‘Deadline’ focuses on teen killing in South

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by Maryam Abdul-Quaiyy

“This is the true story of America. We are not all racists, whether Black or White,” stated an audience member in response to the film “Deadline,” inspired by the true story of the unsolved case of an African-American teenager who was shot and killed in rural Alabama.

“This film was a phenomenal piece particularly with the recent Trayvon Martin case happening right now. We are hopeful that the same justice will be found,” the audience member said.

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CAST AND DIRECTOR—Some of the cast members: Gerry Haynes, Cathrine Phillips, Anna Felix, Cheryl Biggs and movie director Curt Hahn. (Photo by Gail Manker)

The film premiered in Pittsburgh on March 29 at the AMC Lowes Movie Theater in Homestead. It follows two White journalists, Ronnie Bullock (Eric Roberts) and Matt Harper (Steve Talley), both of whom not only investigate and discover evidence to reopen the case, but also receive death threats by bigoted locals.

The screenwriter, Mark Ethridge, who also wrote the book “Grievances” that inspired the making of the film, commented, “How do we respond as a society when something like this happens? Officials didn’t respond. It took the press and the public.”

So many audience members, out of curiosity, asked if the film was related to the Trayvon Martin case. “We planned for the release of this film last year. We in no way want to use this film to capitalize off that young man’s death. This is literally a coincidence,” said Curt Hahn, the director of the film.

“The truth does not have two sides to it,” said one of the lead journalists in the film. This may seem apparent to those who find the film resonant with the current events involving 17-year-old Trayvon Martin, an African-American high school student who was shot and killed on Feb. 26 in Sanford, Fla. The case is still being investigated and his killer, George Zimmerman, has not been arrested.

On March 29 at 7 p.m., before the premiere of the film, Adrienne Young, who lost a son due to a violent attack in 1994, spoke briefly about her Tree of Hope organization. “Many of us are still healing,” she said, in reference to the family members present and still in mourning. Tree of Hope assists those who have lost loved ones to a violent and unjust death.

The film begins in rural Alabama, as young Wallace Sampson (Romonte Hamer) bids his girlfriend goodbye, walks several feet away only to be shot and killed. “It was just another Black kid in the wrong place,” a line mentioned throughout the film by several characters. This resonated with audience members as some shouted in agreement that this still happens, today, all across America.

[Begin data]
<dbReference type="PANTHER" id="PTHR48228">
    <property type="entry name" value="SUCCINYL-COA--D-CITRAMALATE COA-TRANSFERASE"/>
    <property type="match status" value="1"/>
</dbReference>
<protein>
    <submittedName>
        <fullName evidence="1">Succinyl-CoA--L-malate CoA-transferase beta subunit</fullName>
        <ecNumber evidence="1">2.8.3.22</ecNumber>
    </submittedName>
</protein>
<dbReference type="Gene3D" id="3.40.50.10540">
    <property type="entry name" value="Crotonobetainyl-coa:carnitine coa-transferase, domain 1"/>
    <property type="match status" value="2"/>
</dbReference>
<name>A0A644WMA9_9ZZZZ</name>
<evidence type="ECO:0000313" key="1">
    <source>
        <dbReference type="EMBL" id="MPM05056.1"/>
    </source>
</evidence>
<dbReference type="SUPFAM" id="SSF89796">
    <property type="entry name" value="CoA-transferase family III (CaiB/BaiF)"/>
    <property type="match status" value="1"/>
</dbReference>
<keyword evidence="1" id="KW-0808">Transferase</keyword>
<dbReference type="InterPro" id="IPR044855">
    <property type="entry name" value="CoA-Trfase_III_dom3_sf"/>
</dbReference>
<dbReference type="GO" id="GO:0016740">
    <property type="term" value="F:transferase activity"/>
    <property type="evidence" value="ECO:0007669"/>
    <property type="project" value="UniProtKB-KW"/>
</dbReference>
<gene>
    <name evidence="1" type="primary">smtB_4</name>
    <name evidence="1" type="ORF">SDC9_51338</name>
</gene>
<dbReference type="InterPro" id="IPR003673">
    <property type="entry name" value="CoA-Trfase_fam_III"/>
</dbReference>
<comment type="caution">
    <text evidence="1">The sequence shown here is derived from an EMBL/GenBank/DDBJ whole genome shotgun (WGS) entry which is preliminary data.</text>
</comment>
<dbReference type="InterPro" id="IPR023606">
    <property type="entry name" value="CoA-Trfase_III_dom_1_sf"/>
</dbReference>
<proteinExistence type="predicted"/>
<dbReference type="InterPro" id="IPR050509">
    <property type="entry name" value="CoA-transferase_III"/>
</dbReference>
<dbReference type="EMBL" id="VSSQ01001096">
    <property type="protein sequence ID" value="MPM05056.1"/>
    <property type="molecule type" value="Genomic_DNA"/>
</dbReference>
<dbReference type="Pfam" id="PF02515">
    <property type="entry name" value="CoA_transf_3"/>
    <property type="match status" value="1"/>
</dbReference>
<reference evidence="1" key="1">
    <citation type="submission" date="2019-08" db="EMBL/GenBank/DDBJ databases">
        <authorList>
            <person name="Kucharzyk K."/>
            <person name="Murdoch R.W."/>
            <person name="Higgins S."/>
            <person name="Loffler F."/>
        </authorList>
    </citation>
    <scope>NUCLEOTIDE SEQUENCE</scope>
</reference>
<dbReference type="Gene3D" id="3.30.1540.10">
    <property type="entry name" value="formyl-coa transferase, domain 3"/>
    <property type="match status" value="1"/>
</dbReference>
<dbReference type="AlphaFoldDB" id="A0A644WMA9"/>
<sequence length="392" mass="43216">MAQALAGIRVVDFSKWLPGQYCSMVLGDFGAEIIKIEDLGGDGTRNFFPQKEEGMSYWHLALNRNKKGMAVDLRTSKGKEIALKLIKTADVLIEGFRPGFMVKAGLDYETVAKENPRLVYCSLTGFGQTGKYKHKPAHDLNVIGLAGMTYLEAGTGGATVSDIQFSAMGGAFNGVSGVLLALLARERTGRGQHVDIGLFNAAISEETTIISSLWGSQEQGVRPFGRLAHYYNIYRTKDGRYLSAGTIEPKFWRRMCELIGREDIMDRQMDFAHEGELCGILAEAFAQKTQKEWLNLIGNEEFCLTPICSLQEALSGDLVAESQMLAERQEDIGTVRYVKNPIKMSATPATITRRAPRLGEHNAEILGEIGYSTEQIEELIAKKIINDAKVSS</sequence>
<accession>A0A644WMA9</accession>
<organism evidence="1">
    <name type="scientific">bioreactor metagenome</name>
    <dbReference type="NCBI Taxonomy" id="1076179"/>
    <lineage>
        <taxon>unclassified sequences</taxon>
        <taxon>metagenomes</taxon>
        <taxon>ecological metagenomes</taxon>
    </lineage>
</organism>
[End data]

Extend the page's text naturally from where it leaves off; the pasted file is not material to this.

There were also times during the film when racist slurs such as, “Nigger kid” and “Nigger lover” were used to describe those assisting in the investigation. During the film the journalists encountered these slurs, threats and no support from the legal system. This also resonated with the audience as they groaned in disappointment that such slurs were still being used to threaten others.

“I hope that this movie is shown in schools,” Hahn, the director of the film, commented. “Because it shows how we as a society should respond to something like this.”

“We all have biases and prejudices and I think this film will open up a discussion,” Ethridge said. “I believe this is a movie that will change you.”

Pastor Keith Edmonds, the host of the premiere, asked the audience what other film “Deadline” reminded them of. (“To Kill a Mockingbird,” “Mississippi Burning!”) Another audience member commented “We’ve come a long way, but even now we have a long way to go.”

The film has a scene of a White and Black child making amends and for some it is a symbol of hope for the future of race relations in this country.

Hahn, Ethridge, and actors Anna Felix and Clay Brocker are on the Deadline Premiere Tour, traveling by bus to promote the film. The tour commenced on Feb.15 and will end on April 20 in Knoxville, Tenn.

The film will be premiering in other cities this weekend, Tampa, Fla, Atlanta, and Indianapolis. How well the film does in these cities will determine how many theaters across the country it will premiere in nationally on April 13.

(For more information on show times, visit http://e2.ma/webview/lak5b/aa9b997d87b50ea434b8aa04a36d0bfa.)

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